Goamins, big yins! Ah figured sin ah haven’t posted anythin’ in, weel, months, ah shuid post a wee bit mair occassionally.
Now, for the purposes of this post, I shall be conversing in English rather than Scots, to make things a bit easier for all.
I’m a big fan of John Barrowman. I had the pleasure of meeting him once, and he was as lovely as I imagined him to be, accomodating to a fault, warm and inviting, every inch the crowd-pleasing entertainer. In addition, I consider him to be a fine actor with boundless charisma and clear discipline, which shines in his performances. Nothing he says in the video I’m about to post changes any of that: I’m still a big fan of his work, and I still think he’s a good person. But his affiliation to Better Together is something I cannot share, or respect.
So, the video in question:
Many of you will no doubt be wondering at who this “Sall-mond” person is, or what that “puddin’ o’ th’ chieftain race” was a reference to, while appreciating the nice words he has to say about unity and what keeps us together and whatnot. And now, if you’re following twitter, you’ll be seeing a lot of “indyref” and “yesscotland” hashtags, with an influx of comments that might be strange, negative, or even a bit mean.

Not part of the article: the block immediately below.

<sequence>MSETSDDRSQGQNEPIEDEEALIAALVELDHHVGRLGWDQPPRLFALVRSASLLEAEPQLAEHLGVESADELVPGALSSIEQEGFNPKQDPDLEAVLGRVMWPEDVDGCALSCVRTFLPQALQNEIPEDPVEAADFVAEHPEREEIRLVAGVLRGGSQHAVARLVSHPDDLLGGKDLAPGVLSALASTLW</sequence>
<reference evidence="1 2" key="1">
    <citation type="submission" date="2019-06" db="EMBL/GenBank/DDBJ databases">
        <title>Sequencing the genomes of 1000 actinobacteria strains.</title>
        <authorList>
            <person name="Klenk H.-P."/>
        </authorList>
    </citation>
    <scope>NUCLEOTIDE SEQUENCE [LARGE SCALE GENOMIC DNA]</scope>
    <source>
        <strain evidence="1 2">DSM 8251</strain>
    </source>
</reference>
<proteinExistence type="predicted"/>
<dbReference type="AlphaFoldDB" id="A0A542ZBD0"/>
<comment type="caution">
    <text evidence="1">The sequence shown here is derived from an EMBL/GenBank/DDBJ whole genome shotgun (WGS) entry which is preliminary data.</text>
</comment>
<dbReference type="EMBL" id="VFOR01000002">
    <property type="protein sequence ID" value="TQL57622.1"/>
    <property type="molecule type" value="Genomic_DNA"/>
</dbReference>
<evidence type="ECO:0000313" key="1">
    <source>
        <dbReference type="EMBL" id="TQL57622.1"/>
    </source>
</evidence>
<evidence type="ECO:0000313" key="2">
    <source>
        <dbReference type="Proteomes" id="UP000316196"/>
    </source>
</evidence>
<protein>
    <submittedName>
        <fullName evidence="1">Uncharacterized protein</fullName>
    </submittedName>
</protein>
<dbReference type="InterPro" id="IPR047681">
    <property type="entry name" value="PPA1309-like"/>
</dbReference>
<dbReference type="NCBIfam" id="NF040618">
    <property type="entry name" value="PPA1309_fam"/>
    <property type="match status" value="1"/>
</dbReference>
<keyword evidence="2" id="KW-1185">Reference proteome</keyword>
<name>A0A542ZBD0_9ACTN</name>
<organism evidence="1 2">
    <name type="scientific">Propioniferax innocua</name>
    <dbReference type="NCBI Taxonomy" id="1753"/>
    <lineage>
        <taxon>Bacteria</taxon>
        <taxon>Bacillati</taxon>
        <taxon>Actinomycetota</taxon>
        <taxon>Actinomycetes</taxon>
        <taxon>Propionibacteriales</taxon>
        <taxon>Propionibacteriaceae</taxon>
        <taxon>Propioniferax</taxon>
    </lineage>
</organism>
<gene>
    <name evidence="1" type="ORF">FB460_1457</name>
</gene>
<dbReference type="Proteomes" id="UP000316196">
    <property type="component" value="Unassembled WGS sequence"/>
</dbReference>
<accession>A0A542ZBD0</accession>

What I cannot stress enough is that this video comes right in the middle of one of the most important referendums to ever take place in the history of the United Kingdom. It asks, for the first time, whether the people of Scotland want to be an independent country, or whether they should remain in the United Kingdom. The importance of this vote cannot be understated, for it will impact the future not only of Scotland and the United Kingdom, but of Europe, the world itself, in its own, small way. If there’s a Yes vote, then the United Kingdom as we know it will cease to exist. If there’s a No vote, Scotland will be the first formerly-independent nation in history to democratically reject the freedom to determine its own future.
Understand also, please, that this referendum is the culmination of a home-rule movement which has persisted for decades, if not centuries. For much of the UK’s history, Scotland’s culture, heritage, arts and history was suppressed, and that which could not be suppressed was belittled or ridiculed. First Gaelic, then Scots, was systematically marginalized in favour of “proper” English; laws were put into place which outlawed Gaelic traditions and customs; there were even calls for Scotland itself to be formally renamed “North Britain.” I won’t even get into such tragedies as Darien, the Clearances, and Scots sold into slavery. Even today, Scottish history is shockingly under-represented in the Scottish school curriculum outside of the Wars of Independence, the Scottish Enlightenment, and Robert Burns.